It was a bit surreal before the race started, because all I can remember are buses and port-a-potties. There were the dozens of school buses that brought all the participants to the starting area, and then there were about 40 port-a-potties. And each of those port-a-potties had a line of about twenty people waiting to get into them. It's not something I would have thought of beforehand, but when you have over 1100 people who are about to run for over 26 miles, all of those people are going to want to go to the bathroom right before the race.

I had never seen so many port-a-potties at the same time. And there weren't nearly enough of them.

The race started, and I didn't feel very good. I was even more slower and sluggish than normal. Finally, about three miles into the race, I was able to get into a bit of a groove. Daren ran with me. It was his second marathon, and even though he could have easily gone at a faster pace, he chose to stay with me at my pace to keep me company.

It's a good thing he did. When I got to about mile 17, my body was done. I was ready to quit. But, Daren stayed with me. He kept telling me, "Let's just walk to the next mile marker, and then you can decide if you want to keep going." And, when we reached that mile marker, he would talk me in to walking to the next one. Finally, when we got to mile 20, I knew I had come too far to give up, and that I was going to finish the race.

At that point, 60 year old women were passing me, and 8 year old kids were passing me. I didn't care as long as I reached the finish line.

That's me on the right, looking like someone who has ran 18 miles and doesn't care to run any more.

But then, it became a race against time. At six hours they take down all the barricades and such off of the roads and most of the marathon volunteers leave their posts. So, we had to push it to get to the finish line before the six hour cutoff.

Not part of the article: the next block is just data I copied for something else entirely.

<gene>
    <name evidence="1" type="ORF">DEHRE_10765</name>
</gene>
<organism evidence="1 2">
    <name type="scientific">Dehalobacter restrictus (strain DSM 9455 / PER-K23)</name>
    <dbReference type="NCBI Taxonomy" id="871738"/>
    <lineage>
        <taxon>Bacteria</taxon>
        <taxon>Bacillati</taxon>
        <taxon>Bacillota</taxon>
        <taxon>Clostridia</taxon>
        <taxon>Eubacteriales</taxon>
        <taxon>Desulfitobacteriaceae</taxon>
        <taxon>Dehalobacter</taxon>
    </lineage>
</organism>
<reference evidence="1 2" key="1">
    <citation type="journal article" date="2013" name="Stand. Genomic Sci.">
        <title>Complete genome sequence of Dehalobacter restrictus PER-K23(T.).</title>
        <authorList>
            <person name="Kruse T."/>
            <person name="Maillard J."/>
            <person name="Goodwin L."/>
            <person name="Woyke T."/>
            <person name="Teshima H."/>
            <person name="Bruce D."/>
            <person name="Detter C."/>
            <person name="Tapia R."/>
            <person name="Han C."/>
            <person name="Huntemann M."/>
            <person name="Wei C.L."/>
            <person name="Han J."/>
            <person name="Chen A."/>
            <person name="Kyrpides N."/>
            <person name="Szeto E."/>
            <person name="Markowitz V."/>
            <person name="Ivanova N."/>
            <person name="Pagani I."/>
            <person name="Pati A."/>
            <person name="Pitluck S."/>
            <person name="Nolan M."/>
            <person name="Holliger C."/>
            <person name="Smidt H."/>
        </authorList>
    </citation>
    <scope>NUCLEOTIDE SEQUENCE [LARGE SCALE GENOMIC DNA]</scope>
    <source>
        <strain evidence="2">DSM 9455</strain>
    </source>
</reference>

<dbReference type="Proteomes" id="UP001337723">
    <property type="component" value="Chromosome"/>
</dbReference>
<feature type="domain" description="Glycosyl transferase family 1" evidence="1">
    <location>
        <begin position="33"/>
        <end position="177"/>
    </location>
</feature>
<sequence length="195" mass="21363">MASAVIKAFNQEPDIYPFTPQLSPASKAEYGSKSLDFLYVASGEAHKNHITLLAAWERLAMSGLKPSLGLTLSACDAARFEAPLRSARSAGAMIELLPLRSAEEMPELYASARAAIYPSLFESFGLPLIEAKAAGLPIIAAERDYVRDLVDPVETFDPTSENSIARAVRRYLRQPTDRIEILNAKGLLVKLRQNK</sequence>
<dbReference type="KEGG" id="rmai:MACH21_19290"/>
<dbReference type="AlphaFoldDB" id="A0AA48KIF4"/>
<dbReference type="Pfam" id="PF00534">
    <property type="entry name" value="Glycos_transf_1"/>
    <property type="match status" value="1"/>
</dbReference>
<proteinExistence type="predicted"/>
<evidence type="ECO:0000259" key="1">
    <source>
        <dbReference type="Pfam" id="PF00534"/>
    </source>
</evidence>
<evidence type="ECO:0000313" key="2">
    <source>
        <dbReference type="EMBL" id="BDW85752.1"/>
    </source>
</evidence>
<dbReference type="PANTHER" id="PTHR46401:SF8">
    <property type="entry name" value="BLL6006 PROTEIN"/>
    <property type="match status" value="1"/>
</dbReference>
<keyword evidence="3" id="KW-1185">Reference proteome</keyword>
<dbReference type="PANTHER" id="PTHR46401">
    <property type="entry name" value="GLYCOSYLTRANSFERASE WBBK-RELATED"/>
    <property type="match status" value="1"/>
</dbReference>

I finally managed to cross the finish line five hours, forty-two minutes, and thirty-two seconds from when I started. I finished in 1,078th place (out of 1,130 finishers.) 633 men finished ahead of me, and 444 women finished ahead of me (many of them over the age of 60.) But, I don't care because I finished.

That's me on the left, bolting across the finish line in record time! (A record for me, anyway.)

I can now and forever say that I ran a marathon! (Okay, I ran and walked a marathon.) Regardless of how I did it, I did do it. The results are on the internet and everything! (And the internet is forever.)

Here I am with Daren after receiving our "finisher's medal." (I'm the red-faced one who looks like he might die. Daren is the smiling one who looks like he's ready to go for another jog.)
After finishing my marathon, I thought that maybe in a few years I'd try it again. But do better. Ten years have since gone by, and I now realize that it's never going to happen. I'm too old. (Yes, I know that people older than 46 run marathons all the time. Believe me I know, because I saw all those 60 year old women pass me on the course.) But, my feet are too wooggity at this point. And I'm too fat. And my knees get creaky climbing up a flight of stairs.

So, no more marathons for me. I'm officially through showing off my athletic prowess. (Except on the basketball court. I'm still holding out hope that some NBA team is in need of an old, slow, fat guy who can shoot 18% from the three-point line.)(On a good day.)(If nobody is guarding me.)